(1895–1980; b. London, England; d. Midhurst, Sussex) English mathematical statistician and the only son of Karl Pearson. Egon Pearson went up to Cambridge U in 1914, leaving after a year because of the First World War, when he worked at the Admiralty (his health was too poor for active combat). After the war, he started graduate work in astronomy. In 1921 he joined his father on the faculty at UCL, where he remained (retiring as Head of Department in 1960). Egon's association with Neyman started in 1926 and led to the Neyman–Pearson lemma and the development of a standard approach to hypothesis testing. He was Editor of Biometrika from 1936 to 1965. He was President of the RSS from 1955 to 1957 and was awarded its Guy Medal in Gold in 1955. He was elected FRS in 1966.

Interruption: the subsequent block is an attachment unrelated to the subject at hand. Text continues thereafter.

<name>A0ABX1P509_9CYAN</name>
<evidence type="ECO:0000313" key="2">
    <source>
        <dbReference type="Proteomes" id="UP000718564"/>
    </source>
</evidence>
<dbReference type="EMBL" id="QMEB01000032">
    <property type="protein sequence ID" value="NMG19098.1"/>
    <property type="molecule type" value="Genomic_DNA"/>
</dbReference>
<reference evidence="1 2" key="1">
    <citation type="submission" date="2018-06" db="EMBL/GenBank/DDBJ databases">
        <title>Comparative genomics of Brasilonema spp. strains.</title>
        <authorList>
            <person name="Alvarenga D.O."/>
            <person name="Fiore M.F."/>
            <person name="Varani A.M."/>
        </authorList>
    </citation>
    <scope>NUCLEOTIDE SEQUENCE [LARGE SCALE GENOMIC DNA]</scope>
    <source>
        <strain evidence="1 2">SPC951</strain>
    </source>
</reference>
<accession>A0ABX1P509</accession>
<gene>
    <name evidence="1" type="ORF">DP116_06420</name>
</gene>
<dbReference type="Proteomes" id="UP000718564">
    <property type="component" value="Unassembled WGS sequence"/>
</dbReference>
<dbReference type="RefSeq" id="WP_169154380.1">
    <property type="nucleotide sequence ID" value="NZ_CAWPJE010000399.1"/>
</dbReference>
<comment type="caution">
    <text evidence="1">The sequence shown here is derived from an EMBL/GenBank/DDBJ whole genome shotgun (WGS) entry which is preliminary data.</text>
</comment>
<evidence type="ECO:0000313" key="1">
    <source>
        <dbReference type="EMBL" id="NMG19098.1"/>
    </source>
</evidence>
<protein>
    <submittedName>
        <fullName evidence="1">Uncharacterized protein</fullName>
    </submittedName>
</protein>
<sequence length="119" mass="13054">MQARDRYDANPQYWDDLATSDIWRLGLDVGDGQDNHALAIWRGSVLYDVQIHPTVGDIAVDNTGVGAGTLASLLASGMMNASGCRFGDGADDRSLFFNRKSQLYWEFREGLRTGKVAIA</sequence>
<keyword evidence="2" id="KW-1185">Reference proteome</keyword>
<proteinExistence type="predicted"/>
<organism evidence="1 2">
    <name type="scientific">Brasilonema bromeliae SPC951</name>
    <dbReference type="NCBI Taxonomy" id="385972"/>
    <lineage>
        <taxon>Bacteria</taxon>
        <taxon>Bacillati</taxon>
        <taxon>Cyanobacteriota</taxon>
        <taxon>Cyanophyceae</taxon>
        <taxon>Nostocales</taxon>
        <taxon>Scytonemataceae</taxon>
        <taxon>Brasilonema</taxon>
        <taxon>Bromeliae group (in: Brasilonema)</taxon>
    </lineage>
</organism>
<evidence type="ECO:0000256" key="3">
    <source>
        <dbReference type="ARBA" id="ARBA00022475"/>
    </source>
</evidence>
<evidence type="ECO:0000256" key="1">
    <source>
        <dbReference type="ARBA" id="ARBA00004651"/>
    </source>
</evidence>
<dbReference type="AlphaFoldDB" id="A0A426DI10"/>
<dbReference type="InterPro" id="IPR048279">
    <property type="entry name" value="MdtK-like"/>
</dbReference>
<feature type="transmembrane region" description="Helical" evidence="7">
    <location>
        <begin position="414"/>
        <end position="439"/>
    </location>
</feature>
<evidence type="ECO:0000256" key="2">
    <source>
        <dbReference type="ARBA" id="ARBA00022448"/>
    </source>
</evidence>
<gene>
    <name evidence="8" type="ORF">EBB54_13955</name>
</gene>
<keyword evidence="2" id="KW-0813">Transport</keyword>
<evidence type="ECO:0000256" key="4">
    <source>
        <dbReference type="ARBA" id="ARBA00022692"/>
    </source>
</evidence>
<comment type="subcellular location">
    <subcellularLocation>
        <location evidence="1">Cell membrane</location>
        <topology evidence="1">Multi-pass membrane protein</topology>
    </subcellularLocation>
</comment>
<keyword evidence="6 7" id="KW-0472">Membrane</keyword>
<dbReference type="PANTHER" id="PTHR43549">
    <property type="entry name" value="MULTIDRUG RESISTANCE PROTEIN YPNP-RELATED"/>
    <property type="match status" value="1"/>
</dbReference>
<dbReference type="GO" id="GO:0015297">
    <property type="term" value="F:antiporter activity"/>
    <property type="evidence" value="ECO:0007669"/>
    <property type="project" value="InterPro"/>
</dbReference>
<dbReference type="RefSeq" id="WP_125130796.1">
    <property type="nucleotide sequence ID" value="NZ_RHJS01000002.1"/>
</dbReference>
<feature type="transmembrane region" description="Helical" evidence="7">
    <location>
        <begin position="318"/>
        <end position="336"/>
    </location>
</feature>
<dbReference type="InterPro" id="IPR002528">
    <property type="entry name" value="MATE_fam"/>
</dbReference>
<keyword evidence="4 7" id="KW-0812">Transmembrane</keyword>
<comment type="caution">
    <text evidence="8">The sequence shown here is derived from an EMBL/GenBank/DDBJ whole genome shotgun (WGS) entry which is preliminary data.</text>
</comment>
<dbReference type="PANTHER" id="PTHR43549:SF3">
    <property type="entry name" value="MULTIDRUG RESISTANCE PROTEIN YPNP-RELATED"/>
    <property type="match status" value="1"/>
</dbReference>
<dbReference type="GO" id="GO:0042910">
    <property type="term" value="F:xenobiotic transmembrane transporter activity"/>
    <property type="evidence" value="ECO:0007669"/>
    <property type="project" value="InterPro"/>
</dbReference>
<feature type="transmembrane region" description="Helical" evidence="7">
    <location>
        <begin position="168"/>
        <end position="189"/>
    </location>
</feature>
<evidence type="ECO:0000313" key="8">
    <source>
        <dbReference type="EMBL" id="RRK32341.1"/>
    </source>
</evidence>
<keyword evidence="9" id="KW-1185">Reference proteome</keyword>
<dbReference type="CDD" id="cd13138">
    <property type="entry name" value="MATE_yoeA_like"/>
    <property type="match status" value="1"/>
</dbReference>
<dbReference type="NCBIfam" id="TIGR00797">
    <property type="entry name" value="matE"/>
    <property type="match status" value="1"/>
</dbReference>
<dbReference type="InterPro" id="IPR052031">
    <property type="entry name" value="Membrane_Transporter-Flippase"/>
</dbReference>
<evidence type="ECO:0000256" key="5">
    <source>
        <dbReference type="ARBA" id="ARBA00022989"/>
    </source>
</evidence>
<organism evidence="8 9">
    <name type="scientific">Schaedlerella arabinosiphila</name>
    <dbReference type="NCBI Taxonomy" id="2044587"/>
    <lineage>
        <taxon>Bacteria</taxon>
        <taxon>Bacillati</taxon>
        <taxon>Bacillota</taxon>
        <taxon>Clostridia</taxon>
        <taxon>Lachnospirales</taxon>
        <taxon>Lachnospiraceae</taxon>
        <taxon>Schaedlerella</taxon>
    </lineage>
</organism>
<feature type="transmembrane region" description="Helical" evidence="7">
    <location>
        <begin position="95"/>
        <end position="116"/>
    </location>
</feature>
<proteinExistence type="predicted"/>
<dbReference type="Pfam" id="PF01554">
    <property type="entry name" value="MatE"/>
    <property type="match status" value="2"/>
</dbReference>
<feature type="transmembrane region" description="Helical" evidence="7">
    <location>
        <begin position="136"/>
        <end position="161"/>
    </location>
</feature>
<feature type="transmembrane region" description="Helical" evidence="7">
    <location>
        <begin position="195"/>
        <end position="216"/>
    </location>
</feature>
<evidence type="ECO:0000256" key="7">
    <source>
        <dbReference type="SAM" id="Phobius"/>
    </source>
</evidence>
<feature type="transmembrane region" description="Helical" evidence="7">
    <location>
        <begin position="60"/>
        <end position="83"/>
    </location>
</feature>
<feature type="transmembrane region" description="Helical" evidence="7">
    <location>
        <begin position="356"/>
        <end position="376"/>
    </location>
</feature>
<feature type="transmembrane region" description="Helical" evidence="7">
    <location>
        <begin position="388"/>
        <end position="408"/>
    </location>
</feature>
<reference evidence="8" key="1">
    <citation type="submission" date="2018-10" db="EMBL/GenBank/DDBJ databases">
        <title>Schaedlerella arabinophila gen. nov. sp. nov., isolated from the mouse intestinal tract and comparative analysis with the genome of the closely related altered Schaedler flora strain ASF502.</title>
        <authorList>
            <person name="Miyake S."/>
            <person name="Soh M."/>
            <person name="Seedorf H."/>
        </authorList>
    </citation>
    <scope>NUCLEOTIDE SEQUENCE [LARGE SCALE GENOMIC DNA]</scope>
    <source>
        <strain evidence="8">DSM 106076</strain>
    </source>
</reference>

From A Dictionary of Statistics in Oxford Reference.
Subjects: Probability and Statistics.